These findings make intuitive sense to us as consuming mail can be regarded as an immersive and tactile experience. Indeed, our findings appear to us to be broadly in line with other studies that suggest, for example, that children retain more information if they read on a printed page than on a screen and a similar recent neuroscience study has been conducted by Twitter.
Of course, we understand that ROI is important. That is why The Private Life of Mail contains more than one analysis that demonstrates that campaigns that include mail in the mix deliver a stronger return than those that do not.
Taken from "Mail Recipients experience a greater level of engagement" Jonathan Harman, Managing Director of Royal Mail MarketReach
"the excitement she felt when receiving mail"
When Sarah was younger, she lived abroad for a few years and can still remember the excitement she felt when receiving mail. Knowing the letter had originated in the hands of a family member or loved one living across the globe was pretty special. Many people admit to still having a box filled with old letters and if ever there was a fire that would be the first thing they would grab. Can the same be said for email? Nowadays most people receive so many messages that, by the end of the day, they can’t get rid of them fast enough!
Susan Shore for "Fall in love with letters again"
"Some marketers, such as retailers, are seeing dramatically higher response to their direct mail"
Some marketers, such as retailers, are seeing dramatically higher response to their direct mail than in the 1980s. Another bright spot is higher-income households, those earning $65K per year or more. Their ‘find it useful,’ ‘will read,’ and ‘will respond’ evaluations are up virtually across the board compared to 1987, according to household diaries.
Taken from "from the 2014 Statistical Fact Book, “Chapter 3: Direct Mail”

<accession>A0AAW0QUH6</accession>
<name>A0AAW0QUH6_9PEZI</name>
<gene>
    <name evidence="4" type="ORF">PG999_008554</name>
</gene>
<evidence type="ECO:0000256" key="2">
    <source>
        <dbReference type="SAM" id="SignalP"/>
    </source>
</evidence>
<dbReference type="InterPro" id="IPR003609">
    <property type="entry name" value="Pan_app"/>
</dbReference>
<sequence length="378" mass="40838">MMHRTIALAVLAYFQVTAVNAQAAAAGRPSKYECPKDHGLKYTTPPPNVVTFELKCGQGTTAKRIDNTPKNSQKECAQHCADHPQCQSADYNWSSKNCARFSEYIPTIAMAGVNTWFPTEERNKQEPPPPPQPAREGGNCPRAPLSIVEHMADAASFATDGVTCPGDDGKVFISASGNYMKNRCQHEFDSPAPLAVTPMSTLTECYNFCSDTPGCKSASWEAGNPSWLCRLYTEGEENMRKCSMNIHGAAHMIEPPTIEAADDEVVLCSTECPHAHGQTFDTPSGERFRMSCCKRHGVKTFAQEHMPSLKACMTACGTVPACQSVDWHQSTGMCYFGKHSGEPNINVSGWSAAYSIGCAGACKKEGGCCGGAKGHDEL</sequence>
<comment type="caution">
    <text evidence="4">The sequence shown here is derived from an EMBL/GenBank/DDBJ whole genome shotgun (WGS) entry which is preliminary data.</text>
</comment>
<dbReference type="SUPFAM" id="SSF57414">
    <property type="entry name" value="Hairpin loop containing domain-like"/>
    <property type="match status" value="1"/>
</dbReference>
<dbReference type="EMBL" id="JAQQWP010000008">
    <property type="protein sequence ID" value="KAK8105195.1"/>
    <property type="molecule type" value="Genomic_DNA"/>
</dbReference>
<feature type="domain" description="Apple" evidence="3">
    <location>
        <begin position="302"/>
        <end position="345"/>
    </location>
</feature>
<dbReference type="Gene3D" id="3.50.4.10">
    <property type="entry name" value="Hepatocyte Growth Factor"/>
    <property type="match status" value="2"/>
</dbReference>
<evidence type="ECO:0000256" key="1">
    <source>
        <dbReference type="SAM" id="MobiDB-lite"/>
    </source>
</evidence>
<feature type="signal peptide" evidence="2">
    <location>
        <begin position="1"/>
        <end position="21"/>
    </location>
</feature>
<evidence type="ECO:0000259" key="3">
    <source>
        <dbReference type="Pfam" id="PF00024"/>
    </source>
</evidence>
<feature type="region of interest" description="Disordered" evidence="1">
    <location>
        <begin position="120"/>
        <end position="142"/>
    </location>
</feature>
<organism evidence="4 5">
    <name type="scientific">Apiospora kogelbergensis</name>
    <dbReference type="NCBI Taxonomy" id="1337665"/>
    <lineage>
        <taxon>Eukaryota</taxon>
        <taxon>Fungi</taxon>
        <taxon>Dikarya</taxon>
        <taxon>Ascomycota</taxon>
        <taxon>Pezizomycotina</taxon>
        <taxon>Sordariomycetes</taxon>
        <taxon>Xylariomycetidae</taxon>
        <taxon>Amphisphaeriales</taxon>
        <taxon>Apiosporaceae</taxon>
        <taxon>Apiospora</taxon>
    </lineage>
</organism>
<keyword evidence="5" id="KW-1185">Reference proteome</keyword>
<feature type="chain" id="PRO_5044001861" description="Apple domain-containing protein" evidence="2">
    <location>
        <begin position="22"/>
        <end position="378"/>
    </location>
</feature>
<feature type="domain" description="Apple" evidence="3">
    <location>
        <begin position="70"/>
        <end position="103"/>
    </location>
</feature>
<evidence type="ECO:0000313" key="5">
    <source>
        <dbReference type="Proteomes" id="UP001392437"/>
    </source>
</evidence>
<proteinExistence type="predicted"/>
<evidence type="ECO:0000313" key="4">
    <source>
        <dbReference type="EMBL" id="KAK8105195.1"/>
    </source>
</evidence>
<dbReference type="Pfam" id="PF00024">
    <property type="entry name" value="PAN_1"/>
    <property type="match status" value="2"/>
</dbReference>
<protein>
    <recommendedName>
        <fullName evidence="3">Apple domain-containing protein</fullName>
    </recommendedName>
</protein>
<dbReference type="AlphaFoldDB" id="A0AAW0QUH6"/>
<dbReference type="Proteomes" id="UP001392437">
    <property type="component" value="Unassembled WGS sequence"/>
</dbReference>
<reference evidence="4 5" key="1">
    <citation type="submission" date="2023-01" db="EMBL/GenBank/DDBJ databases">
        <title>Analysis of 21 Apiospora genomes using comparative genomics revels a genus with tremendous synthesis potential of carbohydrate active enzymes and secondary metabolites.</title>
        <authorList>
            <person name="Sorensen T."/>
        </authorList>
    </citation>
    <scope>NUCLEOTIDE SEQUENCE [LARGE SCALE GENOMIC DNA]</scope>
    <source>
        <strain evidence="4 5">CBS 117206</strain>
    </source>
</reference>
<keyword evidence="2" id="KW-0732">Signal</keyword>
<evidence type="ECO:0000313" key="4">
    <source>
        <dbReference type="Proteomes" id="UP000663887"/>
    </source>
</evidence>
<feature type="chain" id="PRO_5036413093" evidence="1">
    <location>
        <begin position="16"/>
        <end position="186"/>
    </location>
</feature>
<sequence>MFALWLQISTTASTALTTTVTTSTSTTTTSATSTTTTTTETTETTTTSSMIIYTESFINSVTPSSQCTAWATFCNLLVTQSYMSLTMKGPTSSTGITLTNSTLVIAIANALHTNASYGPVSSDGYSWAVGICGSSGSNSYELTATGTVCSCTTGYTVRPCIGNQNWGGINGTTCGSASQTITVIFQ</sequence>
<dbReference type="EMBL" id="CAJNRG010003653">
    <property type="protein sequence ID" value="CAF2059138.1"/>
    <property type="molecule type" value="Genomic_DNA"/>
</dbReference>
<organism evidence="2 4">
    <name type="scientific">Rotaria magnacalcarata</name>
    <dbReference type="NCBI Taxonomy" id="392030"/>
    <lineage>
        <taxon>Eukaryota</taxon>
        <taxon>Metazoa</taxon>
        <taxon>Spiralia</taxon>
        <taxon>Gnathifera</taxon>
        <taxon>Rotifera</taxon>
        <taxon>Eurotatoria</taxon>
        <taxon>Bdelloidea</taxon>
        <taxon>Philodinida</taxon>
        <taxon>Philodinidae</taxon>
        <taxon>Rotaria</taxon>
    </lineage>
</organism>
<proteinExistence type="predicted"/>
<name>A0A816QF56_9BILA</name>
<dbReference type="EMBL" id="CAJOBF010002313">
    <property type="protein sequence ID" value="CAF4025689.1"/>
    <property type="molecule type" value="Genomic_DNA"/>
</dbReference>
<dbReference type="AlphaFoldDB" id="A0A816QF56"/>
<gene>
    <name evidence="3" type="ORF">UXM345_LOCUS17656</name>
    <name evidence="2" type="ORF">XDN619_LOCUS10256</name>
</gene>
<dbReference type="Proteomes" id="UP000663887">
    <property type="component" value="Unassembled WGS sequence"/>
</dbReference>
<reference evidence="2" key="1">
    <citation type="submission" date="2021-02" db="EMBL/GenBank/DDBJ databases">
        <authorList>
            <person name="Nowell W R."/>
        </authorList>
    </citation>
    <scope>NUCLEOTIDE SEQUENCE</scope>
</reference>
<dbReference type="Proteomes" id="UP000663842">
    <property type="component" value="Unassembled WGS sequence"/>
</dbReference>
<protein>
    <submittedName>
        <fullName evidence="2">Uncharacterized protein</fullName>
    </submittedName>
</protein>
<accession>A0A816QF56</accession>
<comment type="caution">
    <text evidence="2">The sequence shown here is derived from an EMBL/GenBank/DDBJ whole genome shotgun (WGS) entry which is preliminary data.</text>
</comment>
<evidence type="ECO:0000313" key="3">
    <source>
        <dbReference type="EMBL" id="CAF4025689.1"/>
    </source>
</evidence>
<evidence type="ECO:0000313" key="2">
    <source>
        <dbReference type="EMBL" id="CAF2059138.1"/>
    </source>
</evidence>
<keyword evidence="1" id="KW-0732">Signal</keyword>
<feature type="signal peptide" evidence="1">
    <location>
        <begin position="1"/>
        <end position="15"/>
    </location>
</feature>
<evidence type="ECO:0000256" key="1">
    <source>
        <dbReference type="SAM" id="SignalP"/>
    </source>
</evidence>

2015 will see the comeback of direct mail
Ironically, for the generations who’ve grow up on email, there’s a certain novelty to proper post. Have you heard of Not Another Bill? Truly personal post is now such a rarity you can subscribe to have your postman deliver surprise gifts each month. It’s an bizarre turn of events when the best way to reach your most technologically sophisticated audience ever might not be via their phone or inbox, but through their letterbox.
And that’s what the savvy brands are on to. For standout, for novelty, to allow people to literally feel something, for a touch of the unexpected, direct mail’s creative and targeting opportunities mean brands are doing the once unthinkable, and bringing mail back into the mix.
Taken from "2015 will see the comeback of direct mail" by Victoria Fox
"Picking up a pen and paper can be therapeutic"
A recent New York Times article paid respect to the lost but found art of thank you notes. They’re right: sending a quick text of thanks does not fully express gratitude, nor is it as rewarding as writing a thank you note.
Making the extra effort to say thanks in a genuine, personal manner goes a long way.
It is pleasurable to do, and it encourages more of the same good behavior. In an age where most of us are staring at screens for most of the day, picking up a pen and paper and really thinking about what you have to be thankful for can be therapeutic too.
Taken from "Why we should all send more thank you letters" by Sir Richard Branson
Business benefits from sending cards
Sending cards to your business contacts reminds them who you are and what you do. Receiving your card will ensure your client knows you are taking a personal interest in them. It demonstrates that you value their custom and believe they are important to your business. Think about dropping one sales mailing and send a non-sales greeting card. I would like to bet you generate more goodwill and feedback from the greetings card! Good business is done via good relationships. People like to be set apart from others and appreciated for their custom and loyalty. Good customer service will always win over price with the right customers.
Taken from "Business Benefits From Sending Bespoke Christmas Cards"